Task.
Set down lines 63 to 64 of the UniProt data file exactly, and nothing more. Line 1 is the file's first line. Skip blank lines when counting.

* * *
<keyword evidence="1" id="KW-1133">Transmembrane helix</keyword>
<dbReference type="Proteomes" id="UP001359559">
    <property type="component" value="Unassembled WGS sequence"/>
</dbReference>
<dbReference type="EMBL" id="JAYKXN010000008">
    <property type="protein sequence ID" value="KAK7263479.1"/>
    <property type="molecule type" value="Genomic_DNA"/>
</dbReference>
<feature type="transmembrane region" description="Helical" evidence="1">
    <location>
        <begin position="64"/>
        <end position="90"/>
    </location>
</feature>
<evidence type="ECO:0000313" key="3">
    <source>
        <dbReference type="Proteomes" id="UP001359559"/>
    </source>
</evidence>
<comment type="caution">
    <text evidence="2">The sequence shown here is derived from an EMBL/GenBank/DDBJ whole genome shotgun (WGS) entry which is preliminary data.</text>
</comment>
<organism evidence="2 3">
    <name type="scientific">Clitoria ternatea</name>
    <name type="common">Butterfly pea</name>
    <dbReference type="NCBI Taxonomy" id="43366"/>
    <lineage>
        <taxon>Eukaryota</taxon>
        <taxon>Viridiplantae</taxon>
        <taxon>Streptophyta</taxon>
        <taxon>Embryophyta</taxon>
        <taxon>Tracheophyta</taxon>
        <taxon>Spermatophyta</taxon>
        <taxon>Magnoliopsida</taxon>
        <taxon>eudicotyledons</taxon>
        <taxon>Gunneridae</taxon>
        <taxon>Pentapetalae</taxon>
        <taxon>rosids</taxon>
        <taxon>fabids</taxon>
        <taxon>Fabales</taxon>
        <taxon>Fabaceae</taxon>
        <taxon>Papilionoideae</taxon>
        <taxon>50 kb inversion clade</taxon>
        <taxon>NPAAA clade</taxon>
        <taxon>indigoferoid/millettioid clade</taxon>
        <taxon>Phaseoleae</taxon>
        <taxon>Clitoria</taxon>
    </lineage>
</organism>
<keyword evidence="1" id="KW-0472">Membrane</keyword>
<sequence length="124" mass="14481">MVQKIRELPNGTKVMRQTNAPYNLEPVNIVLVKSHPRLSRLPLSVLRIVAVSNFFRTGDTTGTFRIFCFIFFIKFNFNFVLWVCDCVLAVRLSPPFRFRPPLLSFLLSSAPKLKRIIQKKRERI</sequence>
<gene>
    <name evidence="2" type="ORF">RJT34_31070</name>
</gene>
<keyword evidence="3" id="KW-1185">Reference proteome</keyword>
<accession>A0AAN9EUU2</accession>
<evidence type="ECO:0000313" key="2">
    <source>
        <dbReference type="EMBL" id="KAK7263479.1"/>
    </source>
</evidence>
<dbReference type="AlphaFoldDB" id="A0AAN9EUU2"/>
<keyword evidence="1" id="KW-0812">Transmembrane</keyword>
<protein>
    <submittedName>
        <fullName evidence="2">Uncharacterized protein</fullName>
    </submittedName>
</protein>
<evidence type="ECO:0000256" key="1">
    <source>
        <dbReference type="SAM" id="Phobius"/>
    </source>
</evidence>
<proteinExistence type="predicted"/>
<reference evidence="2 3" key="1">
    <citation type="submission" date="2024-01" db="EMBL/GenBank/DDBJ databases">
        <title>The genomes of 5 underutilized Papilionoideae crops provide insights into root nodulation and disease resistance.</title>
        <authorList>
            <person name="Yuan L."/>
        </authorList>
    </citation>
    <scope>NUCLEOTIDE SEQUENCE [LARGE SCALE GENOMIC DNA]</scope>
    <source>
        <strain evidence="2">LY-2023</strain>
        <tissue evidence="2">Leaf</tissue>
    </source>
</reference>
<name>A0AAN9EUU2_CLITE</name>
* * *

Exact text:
<keyword evidence="1" id="KW-0812">Transmembrane</keyword>
<protein>